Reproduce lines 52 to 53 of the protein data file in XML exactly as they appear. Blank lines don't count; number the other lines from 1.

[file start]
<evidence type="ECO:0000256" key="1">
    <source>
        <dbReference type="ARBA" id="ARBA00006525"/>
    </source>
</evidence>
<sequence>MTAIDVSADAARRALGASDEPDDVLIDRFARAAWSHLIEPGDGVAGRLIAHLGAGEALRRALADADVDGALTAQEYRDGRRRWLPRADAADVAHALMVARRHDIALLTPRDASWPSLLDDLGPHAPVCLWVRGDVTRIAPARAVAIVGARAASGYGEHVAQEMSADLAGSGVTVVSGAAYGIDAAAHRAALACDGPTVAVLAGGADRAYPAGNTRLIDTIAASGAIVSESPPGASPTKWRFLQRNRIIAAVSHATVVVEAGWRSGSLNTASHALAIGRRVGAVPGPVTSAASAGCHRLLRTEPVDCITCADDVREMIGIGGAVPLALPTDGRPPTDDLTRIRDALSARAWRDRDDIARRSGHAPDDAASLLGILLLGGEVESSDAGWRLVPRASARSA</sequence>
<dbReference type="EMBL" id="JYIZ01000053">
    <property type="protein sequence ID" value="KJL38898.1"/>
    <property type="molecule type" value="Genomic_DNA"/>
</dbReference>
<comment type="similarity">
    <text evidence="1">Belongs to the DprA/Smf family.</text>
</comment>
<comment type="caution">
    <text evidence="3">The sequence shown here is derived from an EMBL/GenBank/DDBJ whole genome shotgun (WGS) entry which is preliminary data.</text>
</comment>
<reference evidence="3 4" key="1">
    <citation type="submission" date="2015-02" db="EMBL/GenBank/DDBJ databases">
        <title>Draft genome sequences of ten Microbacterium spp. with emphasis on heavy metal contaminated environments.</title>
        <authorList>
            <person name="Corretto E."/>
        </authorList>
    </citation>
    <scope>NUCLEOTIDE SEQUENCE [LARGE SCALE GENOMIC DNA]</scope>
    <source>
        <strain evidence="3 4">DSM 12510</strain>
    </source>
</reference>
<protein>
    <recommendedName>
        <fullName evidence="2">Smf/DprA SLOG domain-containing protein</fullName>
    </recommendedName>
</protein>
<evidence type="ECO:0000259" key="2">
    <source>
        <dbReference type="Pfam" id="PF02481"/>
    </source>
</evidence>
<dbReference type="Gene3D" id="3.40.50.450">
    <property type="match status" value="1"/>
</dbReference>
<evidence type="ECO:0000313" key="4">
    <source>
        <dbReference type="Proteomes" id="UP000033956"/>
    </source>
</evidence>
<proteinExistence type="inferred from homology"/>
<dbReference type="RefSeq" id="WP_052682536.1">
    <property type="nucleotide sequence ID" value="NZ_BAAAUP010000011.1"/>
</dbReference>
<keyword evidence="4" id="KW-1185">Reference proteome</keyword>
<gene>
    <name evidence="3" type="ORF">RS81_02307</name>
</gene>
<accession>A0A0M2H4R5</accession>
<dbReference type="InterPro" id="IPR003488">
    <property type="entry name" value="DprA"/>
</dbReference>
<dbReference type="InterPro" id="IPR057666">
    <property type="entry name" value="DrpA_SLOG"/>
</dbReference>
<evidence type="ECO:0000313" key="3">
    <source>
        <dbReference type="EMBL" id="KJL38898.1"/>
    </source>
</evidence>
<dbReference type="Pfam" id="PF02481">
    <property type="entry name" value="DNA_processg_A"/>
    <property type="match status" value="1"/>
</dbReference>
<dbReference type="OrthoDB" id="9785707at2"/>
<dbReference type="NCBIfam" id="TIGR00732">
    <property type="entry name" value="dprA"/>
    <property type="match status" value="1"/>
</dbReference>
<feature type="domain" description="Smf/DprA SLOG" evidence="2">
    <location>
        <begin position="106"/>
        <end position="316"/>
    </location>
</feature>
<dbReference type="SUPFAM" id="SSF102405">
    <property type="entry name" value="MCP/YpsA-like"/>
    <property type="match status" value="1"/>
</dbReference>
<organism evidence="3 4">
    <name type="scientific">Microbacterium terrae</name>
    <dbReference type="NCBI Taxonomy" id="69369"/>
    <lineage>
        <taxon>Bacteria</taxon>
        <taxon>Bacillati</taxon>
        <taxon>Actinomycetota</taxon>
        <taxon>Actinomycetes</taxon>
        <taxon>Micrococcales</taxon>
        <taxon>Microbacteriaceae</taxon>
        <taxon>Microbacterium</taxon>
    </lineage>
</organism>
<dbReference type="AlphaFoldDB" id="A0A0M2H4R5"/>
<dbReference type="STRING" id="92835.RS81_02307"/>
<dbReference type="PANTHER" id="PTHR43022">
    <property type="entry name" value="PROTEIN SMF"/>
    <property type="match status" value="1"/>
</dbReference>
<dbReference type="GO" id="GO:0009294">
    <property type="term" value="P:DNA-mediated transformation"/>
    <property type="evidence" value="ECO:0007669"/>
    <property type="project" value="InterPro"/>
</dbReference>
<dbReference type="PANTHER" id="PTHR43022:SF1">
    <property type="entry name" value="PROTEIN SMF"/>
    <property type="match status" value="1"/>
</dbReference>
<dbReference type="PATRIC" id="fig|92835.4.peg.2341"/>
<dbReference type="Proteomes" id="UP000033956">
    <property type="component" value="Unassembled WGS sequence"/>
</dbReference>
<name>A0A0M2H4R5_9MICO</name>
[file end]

<gene>
    <name evidence="3" type="ORF">RS81_02307</name>